Well, it is not that simple.  First, the law governs individual behavior, not a State’s behavior (i.e., the individual is required to purchase health insurance, not the State required to provide it).  However, the law allows for states to act either as executors or not act as executors.  ACA allows for a State to act as executors by establishing exchanges so that its residents are not forced to violate the law (i.e., they must purchase insurance).  If a State ‘opts out’ of executorship, then ACA requires the Federal gov’t to establish an exchange, which means the Federal Gov’t now acts as executor.  So the law, as written, both support state executor rights, and supersedes them.

So to answer your question: Yes, I believe that, originally, ACA removed the state responsibility of regulating health insurance when they made it an individual requirement. That horse it out of the barn, to speak colloquially.  It then placed executorship of that responsibility both at the Federal and State level. It allows for a State to either opt to be the executor of how individuals execute their responsibility; but by opting out, the State forces the Federal gov’t to be the executor of health insurance.

The King vs Burwell case (being heard) is a little more nuanced, and not a challenge to executorship per se; ACA states that, in order to help make insurance affordable, the Federal gov’t will provide subsidies to individuals enrolled in an insurance program “through an Exchange established by the State.”  Some are interpreting this literally; meaning you can only receive the subsidy if you are enrolled in an exchange set up by a State.  If your State did not set up an exchange, and you enrolled through the Federal one (as required by law) AND received subsidies, then King (the plaintiff) asserts that you violated federal law by accepting the subsidies illegally.  The money was only suppose to be available to those enrolled in State exchanges.

The direct question before the Courts is not specifically whether or not states still have the responsibility and executor rights of insurance, but the intent of the law when a state “opted” out of setting up the exchange.  Should people who use the Federal exchange (since their State opted not to set one up) be eligible for the subsidies, even though the letter of the law says “established by the State?”  If the Supreme Court says the letter of the law is legal, then the cost of using the Exchanges are so high, it will fail; eventually someone will successful demonstrate undue burden by the Federal Gov’t requiring such a costly thing as health insurance.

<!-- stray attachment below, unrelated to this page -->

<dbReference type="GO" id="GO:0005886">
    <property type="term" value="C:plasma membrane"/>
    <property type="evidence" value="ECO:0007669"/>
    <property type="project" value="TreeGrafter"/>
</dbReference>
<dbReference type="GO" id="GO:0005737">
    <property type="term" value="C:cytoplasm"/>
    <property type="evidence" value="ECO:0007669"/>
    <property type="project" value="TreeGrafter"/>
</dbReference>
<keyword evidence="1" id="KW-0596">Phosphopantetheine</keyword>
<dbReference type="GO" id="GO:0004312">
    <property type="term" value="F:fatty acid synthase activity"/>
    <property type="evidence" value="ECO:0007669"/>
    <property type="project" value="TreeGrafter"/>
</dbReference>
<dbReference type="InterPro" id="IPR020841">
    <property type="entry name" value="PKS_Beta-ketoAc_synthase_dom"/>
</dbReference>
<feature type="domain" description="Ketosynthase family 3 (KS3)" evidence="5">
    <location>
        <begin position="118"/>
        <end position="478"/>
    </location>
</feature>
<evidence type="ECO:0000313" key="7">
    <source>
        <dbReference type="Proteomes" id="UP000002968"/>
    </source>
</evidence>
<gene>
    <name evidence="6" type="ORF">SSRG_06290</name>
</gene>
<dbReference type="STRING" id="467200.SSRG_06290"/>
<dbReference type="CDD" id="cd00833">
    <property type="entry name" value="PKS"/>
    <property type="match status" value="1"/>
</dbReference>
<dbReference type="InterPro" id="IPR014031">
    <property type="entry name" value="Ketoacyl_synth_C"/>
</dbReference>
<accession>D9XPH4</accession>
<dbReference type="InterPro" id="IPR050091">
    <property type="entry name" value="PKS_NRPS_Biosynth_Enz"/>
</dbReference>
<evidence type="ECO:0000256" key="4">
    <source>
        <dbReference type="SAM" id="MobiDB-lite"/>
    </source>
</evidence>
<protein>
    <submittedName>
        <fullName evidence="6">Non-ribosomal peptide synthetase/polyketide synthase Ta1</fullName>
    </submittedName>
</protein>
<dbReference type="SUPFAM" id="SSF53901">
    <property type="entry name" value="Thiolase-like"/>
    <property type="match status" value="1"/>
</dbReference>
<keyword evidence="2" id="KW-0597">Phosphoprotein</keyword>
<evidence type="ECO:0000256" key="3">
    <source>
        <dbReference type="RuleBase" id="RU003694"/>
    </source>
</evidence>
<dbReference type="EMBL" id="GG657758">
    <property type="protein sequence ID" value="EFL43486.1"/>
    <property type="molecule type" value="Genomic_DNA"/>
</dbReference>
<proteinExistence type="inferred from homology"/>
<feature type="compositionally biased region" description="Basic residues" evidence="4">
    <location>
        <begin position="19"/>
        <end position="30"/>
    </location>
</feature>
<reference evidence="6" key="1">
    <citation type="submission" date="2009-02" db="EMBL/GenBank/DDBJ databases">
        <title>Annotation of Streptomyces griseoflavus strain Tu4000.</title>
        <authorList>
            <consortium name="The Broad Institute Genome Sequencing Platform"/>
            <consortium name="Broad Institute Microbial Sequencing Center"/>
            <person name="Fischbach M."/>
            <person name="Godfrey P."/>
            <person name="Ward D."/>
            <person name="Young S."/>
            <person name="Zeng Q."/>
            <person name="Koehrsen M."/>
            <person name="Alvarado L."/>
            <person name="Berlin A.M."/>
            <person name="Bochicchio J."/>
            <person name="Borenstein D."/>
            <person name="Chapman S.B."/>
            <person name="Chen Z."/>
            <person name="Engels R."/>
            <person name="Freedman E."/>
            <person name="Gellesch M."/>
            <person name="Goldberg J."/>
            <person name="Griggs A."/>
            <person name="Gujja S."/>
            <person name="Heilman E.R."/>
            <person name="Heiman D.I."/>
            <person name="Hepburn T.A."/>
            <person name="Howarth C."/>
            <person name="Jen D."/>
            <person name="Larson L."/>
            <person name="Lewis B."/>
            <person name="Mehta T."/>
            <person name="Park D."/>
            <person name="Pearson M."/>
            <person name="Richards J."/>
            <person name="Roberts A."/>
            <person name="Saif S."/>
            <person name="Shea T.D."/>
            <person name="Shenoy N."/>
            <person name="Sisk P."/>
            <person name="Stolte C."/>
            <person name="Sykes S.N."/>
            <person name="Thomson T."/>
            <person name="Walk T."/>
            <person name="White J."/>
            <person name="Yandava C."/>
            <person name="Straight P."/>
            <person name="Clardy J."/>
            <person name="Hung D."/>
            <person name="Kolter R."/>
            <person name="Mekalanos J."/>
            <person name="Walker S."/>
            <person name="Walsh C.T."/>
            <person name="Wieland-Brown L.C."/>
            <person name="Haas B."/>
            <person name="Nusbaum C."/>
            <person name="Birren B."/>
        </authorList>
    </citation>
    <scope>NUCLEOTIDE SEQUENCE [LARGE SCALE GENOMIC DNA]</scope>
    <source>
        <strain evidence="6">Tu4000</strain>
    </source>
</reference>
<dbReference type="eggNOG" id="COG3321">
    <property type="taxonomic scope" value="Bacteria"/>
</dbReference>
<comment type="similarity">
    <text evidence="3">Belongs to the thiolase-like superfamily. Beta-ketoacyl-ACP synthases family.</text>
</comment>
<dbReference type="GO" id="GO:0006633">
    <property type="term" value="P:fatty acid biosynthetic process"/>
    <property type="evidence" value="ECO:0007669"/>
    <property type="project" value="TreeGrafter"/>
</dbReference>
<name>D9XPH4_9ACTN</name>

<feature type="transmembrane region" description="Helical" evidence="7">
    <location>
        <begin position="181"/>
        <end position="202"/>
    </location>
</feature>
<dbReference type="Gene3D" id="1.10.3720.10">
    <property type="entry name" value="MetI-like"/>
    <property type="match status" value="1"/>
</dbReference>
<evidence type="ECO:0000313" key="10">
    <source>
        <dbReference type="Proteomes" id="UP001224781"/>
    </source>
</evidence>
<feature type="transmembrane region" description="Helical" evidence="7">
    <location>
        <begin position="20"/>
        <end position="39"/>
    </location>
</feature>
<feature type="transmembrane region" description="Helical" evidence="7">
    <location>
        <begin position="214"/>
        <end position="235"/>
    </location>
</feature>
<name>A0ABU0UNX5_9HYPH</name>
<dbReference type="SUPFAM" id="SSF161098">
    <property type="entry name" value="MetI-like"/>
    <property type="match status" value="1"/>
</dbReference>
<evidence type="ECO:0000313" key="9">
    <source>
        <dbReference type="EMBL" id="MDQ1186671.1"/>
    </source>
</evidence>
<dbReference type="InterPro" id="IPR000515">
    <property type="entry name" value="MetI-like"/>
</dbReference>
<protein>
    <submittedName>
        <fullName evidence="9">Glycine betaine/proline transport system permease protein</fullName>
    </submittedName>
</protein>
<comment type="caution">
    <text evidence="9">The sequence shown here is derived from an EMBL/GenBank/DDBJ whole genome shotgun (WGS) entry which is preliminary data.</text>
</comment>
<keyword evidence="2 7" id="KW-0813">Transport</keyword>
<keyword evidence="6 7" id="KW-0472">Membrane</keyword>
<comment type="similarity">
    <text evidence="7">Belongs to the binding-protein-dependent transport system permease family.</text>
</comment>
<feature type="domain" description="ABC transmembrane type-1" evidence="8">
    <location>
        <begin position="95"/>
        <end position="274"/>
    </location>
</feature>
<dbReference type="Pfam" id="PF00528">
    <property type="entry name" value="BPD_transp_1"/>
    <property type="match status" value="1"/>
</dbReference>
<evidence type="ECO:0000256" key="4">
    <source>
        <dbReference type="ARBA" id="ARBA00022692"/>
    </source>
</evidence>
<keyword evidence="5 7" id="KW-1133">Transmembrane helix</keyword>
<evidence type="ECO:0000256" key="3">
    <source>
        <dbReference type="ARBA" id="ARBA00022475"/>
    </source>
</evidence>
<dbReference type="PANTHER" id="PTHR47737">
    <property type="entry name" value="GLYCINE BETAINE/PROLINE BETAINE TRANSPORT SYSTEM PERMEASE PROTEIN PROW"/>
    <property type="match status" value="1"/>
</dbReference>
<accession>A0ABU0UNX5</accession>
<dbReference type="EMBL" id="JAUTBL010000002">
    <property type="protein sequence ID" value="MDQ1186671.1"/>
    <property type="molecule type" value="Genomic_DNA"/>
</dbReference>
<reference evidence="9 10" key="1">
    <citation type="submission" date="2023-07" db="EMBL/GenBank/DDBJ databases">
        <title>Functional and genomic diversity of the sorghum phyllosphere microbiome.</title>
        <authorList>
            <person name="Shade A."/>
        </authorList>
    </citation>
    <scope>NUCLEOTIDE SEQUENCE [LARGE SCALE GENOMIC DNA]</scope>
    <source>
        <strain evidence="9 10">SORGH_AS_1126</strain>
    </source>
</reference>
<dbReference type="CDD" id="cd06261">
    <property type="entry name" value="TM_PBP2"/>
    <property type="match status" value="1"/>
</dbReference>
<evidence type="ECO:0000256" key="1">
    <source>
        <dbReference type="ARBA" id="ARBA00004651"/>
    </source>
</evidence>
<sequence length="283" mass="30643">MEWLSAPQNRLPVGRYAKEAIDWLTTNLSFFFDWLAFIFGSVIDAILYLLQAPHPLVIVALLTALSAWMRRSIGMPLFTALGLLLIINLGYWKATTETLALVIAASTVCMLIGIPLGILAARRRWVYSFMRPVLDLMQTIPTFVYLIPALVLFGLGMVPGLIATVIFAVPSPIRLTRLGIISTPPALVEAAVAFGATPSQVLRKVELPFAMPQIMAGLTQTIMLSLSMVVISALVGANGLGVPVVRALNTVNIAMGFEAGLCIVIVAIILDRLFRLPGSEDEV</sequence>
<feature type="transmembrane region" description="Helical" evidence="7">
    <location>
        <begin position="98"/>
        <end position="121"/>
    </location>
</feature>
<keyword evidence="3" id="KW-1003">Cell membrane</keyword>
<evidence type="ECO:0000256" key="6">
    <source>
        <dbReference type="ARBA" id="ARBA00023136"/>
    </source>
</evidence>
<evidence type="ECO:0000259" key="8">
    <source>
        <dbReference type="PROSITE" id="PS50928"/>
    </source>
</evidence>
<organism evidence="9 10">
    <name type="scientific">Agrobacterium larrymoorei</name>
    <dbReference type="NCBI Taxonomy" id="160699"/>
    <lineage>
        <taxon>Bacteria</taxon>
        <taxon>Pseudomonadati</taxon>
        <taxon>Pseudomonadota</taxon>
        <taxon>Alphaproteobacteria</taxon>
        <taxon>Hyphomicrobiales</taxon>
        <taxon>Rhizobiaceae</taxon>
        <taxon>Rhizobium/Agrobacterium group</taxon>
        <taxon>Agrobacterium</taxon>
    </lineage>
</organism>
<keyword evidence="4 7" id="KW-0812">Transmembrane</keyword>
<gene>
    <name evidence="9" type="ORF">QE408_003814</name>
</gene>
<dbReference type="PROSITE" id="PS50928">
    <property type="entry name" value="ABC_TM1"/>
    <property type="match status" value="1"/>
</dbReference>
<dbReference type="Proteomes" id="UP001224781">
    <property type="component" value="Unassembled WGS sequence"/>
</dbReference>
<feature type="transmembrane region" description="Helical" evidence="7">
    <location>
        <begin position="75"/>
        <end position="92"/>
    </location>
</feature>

By striking down King’s claim, the Supreme Court allows the ‘intent’ of ACA to cover all the citizens, not just those resident in states with Exchanges.

YO! Marriage doesn’t Equal Parenting

The Brooking Institute released a new report today entitled “Generation Unbound: Drifting into Sex and Parenthood without Marriage.”  It’s a deep dive into the economics of marriage, family, and children.  I usually think the Brooking’s Institute does a good job of independently-guided research on social issues and driving toward practical solutions based upon what is and is not working today.  So I was shocked when the Brooking’s Cafeteria Broadcast used the headline “Why Marriage Is the Best Environment for Kids.”  If you listen to the podcast, you’ll realize the evidence does not necessarily state marriage, but a conscious commitment to parenting and a stable environment.  In fact, at the 17-minute stage of the interview, Isabel Sawhill, the report’s author, states couples should not have children unless “you and your partner want and are willing to be a parent.”  It is such a central part of the thesis, that it is captured in the report’s subtitle:  Drifting into parenthood.